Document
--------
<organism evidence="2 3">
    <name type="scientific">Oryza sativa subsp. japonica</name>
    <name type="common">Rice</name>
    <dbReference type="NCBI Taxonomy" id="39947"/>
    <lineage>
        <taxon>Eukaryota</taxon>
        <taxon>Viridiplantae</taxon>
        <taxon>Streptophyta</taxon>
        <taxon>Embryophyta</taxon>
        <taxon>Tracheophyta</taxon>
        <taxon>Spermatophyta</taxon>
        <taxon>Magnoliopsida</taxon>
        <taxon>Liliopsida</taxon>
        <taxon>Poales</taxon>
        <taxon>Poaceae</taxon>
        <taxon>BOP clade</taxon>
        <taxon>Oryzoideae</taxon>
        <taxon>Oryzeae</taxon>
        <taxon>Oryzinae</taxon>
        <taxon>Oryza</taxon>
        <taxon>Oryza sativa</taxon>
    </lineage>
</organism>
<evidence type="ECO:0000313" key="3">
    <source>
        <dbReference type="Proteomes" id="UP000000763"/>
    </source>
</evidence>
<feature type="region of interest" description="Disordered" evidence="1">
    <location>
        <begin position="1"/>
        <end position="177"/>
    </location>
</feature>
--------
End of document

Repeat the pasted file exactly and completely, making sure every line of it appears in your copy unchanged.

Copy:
<organism evidence="2 3">
    <name type="scientific">Oryza sativa subsp. japonica</name>
    <name type="common">Rice</name>
    <dbReference type="NCBI Taxonomy" id="39947"/>
    <lineage>
        <taxon>Eukaryota</taxon>
        <taxon>Viridiplantae</taxon>
        <taxon>Streptophyta</taxon>
        <taxon>Embryophyta</taxon>
        <taxon>Tracheophyta</taxon>
        <taxon>Spermatophyta</taxon>
        <taxon>Magnoliopsida</taxon>
        <taxon>Liliopsida</taxon>
        <taxon>Poales</taxon>
        <taxon>Poaceae</taxon>
        <taxon>BOP clade</taxon>
        <taxon>Oryzoideae</taxon>
        <taxon>Oryzeae</taxon>
        <taxon>Oryzinae</taxon>
        <taxon>Oryza</taxon>
        <taxon>Oryza sativa</taxon>
    </lineage>
</organism>
<evidence type="ECO:0000313" key="3">
    <source>
        <dbReference type="Proteomes" id="UP000000763"/>
    </source>
</evidence>
<feature type="region of interest" description="Disordered" evidence="1">
    <location>
        <begin position="1"/>
        <end position="177"/>
    </location>
</feature>